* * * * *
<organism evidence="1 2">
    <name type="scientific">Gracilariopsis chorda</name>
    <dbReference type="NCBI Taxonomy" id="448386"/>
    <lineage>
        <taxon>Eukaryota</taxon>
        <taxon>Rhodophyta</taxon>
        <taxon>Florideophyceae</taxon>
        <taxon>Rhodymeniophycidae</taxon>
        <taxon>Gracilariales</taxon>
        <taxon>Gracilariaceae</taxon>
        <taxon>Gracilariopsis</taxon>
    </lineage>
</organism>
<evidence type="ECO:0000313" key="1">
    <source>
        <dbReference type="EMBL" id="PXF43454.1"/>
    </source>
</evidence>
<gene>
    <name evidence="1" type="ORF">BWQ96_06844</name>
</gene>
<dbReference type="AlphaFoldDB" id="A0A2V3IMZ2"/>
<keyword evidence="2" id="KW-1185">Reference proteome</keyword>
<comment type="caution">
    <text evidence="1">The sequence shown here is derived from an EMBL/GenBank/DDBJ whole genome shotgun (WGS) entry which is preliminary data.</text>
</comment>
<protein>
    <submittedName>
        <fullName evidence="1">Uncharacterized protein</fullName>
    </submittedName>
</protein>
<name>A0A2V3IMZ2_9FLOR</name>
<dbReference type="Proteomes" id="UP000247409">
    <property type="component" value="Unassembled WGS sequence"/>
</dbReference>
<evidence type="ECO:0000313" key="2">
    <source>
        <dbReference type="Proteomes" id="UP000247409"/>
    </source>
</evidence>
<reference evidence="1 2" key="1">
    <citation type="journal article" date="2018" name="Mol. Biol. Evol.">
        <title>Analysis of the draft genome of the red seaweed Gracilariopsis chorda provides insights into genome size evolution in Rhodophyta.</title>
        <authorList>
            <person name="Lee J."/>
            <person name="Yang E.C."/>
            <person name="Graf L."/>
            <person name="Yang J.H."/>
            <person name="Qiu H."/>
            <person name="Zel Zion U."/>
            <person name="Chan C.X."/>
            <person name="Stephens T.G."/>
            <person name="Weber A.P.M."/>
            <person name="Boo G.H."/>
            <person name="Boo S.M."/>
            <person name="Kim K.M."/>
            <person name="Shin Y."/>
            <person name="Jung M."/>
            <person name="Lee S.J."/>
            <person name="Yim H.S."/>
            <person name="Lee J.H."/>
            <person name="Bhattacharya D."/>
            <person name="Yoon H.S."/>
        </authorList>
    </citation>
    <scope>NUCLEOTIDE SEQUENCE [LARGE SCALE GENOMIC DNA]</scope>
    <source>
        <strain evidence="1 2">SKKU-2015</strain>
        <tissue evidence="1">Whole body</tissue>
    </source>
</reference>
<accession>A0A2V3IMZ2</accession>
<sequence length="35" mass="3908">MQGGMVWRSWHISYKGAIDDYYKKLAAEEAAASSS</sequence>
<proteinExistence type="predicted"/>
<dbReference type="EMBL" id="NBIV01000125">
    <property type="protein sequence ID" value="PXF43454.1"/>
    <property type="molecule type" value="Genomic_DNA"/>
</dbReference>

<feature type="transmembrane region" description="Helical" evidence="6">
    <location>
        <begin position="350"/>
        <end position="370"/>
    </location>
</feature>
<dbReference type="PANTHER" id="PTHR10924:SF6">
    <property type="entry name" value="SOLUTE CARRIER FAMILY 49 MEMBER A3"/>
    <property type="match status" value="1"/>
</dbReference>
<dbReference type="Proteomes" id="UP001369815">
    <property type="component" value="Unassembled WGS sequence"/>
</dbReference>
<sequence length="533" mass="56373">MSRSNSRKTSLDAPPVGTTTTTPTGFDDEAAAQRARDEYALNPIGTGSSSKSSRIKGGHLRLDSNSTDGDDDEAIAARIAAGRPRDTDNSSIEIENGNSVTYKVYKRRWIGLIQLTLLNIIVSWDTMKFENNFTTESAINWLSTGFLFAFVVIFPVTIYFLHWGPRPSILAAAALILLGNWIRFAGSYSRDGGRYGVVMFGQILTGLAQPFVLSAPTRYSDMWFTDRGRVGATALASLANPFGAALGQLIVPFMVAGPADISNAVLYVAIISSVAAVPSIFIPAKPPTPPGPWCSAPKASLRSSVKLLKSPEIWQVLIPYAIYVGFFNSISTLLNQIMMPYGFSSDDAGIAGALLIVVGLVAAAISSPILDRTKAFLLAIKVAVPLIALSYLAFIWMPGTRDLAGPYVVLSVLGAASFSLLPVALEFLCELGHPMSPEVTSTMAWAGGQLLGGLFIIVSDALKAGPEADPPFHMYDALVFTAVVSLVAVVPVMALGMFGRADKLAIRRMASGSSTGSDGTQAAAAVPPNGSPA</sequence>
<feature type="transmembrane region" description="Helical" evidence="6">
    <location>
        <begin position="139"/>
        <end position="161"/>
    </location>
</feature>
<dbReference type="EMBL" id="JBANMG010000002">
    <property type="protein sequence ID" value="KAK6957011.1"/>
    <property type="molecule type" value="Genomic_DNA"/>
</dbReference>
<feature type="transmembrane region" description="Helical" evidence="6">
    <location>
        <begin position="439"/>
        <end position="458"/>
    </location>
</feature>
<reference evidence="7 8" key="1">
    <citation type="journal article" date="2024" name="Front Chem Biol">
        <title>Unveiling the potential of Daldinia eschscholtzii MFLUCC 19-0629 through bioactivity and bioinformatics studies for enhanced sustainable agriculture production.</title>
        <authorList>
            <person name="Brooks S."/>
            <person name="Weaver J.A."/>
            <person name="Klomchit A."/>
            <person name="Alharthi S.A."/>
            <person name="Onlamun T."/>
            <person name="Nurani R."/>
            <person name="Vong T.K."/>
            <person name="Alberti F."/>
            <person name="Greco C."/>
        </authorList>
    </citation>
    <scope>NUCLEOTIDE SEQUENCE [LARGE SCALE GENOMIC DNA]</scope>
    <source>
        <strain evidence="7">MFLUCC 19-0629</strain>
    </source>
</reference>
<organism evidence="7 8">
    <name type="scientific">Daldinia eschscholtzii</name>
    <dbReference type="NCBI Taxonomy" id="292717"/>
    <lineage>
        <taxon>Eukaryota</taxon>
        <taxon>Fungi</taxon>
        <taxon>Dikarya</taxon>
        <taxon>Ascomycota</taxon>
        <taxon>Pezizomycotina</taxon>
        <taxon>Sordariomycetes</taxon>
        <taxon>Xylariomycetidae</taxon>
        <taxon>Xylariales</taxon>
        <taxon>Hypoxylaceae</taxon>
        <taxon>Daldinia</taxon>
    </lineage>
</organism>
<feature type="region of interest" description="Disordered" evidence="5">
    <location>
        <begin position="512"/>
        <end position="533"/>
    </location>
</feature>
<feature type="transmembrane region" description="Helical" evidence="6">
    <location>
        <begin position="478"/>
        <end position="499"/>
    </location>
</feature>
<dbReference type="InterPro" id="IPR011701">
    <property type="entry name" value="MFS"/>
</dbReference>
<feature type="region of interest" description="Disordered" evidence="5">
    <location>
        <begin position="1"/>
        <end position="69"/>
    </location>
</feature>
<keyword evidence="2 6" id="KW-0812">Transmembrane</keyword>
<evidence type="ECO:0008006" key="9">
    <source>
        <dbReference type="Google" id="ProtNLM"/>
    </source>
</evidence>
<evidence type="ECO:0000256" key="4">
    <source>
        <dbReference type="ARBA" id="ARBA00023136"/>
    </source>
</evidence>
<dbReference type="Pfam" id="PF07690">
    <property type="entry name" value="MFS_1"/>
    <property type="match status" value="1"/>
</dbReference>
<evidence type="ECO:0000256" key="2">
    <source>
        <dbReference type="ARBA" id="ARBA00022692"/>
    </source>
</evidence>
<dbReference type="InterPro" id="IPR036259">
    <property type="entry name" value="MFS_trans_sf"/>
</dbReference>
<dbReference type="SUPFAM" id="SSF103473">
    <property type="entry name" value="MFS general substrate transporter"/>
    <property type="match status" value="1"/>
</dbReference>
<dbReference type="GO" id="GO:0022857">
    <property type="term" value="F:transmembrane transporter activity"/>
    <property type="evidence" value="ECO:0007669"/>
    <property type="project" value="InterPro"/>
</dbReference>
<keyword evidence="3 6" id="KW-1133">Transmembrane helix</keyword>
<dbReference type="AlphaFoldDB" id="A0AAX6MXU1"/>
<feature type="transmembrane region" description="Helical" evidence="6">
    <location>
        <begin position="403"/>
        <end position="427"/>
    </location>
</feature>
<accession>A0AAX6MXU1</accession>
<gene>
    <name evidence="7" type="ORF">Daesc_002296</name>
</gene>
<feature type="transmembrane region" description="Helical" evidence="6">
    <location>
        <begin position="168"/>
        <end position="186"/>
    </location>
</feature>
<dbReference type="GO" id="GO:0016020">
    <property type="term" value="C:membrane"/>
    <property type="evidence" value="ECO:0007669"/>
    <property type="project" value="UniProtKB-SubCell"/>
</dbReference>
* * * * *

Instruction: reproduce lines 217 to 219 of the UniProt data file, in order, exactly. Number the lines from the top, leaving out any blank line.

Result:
    <property type="term" value="C:membrane"/>
    <property type="evidence" value="ECO:0007669"/>
    <property type="project" value="UniProtKB-SubCell"/>